Huma Qureshi-Deepa Mehta on making art in troubled times and learning from past

When its trailer dropped, it was flooded with comments criticising its ”anti-Hindu propaganda” and for being a “Hindu phobic series.”
When asked if it hurts that today the criticism of art has undertaken a serious religious tone, Huma says it’s too early to talk about that with regards to the show. That’s what enables my work and makes me want to do films. “Have we really learnt anything? Pick any given time in history and there’ll always be turmoil, conflict and strife. I am very curious about where we are heading.”
Leila will start streaming from June 14. While the series uses its dystopian setting, Deepa says it was impossible not to include what was happening around the world right now. Popular Photos

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The actor-director duo have collaborated on Netflix series Leila, which follows Shalini (Huma), a mother in search of her daughter Leila whom she lost one tragic summer. Deepa, who has helmed topical films like Fire, Earth and Water, mentions Pablo Picasso’s iconic work ‘Guernica’, regarded by many as one of the most powerful anti-war paintings. Art is the only way humans keep reminding themselves, telling us and our kids the lessons we had learnt but are now forgetting.”

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When pointed out that even Iran–despite its stringent censorship and government restrictions– routinely comes up with some of the best cinema, Huma says, “Maybe sometimes it’s because of it, not in spite of it.”
To which, Deepa adds, “It’s survival of the spirit… I’ve always thought of art as acquired rebellion.”
Co-directed by Deepa, Shanker Raman and Pawan Kumar, Leila is based on Prayaag Akbar’s book of the same name. “We were doing a scene where the young child labourers are chained to their workplace. I was very curious about Leila as it touches upon the world. Shalini deals with various hardships in the course of her search, in a story of longing, faith and loss. 0
Comment(s) Using dystopian setting, the series makes a commentary about an oppressive socio-political-religious order, environmental crisis, caste and class divide. Just at that point, migration of children was happening from Mexico to the United States. “I absolutely insisted that we change the design of the structure into cages. It’s extremely premature,” the director adds. It’s the leaking of what’s happening in different countries that affected me as a filmmaker.”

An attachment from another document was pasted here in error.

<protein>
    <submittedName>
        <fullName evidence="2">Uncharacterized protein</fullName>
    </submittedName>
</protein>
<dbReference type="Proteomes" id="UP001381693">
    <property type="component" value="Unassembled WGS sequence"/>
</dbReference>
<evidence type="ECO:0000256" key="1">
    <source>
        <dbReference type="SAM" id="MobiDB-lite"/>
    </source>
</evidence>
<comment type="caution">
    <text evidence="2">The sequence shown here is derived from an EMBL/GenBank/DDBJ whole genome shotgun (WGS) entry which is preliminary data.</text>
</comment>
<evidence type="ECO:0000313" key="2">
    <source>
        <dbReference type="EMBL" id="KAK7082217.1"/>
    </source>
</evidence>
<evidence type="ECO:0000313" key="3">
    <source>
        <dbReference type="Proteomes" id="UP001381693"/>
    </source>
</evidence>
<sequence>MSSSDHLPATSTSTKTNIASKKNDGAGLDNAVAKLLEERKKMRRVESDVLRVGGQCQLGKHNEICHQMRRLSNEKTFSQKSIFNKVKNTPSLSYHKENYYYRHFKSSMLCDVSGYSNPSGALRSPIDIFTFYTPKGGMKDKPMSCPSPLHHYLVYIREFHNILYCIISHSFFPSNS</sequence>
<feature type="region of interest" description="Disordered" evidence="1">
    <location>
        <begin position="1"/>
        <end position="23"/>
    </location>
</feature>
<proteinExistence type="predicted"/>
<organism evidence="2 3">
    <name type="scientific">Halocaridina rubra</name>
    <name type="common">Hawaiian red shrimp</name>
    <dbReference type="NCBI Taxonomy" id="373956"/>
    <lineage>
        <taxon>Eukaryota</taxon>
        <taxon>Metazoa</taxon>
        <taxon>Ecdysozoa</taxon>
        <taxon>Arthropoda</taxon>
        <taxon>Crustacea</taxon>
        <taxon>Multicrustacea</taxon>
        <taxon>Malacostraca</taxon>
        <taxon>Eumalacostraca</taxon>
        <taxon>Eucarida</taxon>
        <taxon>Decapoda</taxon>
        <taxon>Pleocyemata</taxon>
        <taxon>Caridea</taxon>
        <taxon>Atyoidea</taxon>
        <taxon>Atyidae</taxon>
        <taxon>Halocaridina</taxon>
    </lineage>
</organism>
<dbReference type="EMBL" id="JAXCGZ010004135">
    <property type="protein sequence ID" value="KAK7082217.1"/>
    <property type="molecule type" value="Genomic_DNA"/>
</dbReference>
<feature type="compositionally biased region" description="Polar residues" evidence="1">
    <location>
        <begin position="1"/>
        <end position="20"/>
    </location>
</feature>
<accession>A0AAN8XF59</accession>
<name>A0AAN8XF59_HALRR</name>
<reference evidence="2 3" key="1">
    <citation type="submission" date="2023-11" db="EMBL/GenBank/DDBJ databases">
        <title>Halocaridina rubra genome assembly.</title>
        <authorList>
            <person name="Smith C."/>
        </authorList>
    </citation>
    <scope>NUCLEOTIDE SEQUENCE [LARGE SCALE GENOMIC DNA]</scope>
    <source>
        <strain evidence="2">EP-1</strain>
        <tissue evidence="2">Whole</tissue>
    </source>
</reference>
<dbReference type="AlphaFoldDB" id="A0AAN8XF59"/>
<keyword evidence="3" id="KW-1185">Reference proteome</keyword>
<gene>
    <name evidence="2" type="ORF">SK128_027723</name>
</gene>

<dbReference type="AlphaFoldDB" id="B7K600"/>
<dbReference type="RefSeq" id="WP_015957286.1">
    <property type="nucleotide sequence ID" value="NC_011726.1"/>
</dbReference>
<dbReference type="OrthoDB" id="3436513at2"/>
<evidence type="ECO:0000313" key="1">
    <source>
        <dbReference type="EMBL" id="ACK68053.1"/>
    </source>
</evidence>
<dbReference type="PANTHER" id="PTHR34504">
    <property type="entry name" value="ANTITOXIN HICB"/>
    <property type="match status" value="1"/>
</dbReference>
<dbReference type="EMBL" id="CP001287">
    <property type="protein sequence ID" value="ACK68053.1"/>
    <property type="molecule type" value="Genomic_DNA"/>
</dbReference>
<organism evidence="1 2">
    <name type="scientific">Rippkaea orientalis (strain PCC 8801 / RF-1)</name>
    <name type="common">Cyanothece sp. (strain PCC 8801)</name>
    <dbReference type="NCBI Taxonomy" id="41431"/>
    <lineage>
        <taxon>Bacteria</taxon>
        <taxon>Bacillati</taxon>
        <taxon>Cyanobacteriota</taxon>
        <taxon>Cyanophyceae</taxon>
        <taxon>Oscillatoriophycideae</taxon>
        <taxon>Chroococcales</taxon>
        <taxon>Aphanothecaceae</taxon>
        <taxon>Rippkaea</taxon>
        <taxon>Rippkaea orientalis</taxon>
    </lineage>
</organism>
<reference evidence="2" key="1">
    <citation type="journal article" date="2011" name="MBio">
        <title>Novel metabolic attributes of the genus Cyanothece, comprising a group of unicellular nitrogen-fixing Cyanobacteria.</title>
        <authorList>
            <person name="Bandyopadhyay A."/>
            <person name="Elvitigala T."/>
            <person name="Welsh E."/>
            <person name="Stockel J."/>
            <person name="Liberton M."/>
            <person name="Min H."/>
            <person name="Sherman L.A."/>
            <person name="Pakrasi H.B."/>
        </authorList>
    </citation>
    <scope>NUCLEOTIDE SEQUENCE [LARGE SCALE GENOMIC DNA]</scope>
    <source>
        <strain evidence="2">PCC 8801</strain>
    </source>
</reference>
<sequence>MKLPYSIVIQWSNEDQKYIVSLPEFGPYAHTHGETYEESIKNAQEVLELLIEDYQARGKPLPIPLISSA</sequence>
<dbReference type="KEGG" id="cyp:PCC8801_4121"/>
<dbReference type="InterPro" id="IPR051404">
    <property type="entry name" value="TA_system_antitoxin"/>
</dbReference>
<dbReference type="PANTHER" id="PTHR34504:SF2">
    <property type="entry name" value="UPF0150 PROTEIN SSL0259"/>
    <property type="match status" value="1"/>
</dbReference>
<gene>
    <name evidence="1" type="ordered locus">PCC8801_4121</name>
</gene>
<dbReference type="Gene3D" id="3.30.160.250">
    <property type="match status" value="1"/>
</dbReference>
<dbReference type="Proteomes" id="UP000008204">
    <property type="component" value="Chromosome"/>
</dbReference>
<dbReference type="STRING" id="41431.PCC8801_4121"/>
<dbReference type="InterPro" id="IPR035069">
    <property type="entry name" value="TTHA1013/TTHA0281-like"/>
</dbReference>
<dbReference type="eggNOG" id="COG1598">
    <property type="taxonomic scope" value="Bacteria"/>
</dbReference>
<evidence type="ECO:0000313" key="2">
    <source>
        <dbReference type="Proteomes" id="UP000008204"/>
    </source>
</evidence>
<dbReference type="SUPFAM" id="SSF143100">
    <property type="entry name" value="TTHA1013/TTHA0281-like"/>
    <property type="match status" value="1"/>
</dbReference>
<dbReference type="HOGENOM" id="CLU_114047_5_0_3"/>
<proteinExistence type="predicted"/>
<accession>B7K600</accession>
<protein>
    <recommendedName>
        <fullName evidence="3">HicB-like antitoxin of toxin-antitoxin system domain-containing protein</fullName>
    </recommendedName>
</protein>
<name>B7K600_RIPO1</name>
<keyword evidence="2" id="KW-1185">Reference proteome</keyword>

For Deepa, the curiosity on where the world is headed drives her to chronicle stories. It is through art and art alone that we try and make sense of our world,” the actor says. “When has the world not been in turmoil? So suddenly, what was happening in the migration centres got reflected here. “I remember going to the Anne Frank House and reading what this little girl wrote many years ago. Advertising

“It’s the only time to make art, absolutely,” Deepa told PTI on being asked if it is difficult to make art during troubled times. Right in the middle of the chaos… There is chaos all the time and I think some of the most interesting art is done in the time of chaos.”
Drawing a parallel with times of the ”unfortunate Nazi Germany”, Huma says the kind of books and films that came out from the period were incredible. They’d be kept in shelters, which were like cages. Advertising

“What drives me as a filmmaker is curiosity. “There have been some comments, mixed comments. But the show is much more than that… Our show is about environment, the scarcity of water, and several other things.”
For the 68-year-old filmmaker, Leila is about “totalitarian governments.”
“I can’t take it to heart what somebody’s reacting to a three-minute trailer. Huma adds take any page out of the history, and it is riddled with strife. I was like these could just be somebody writing about what happened yesterday.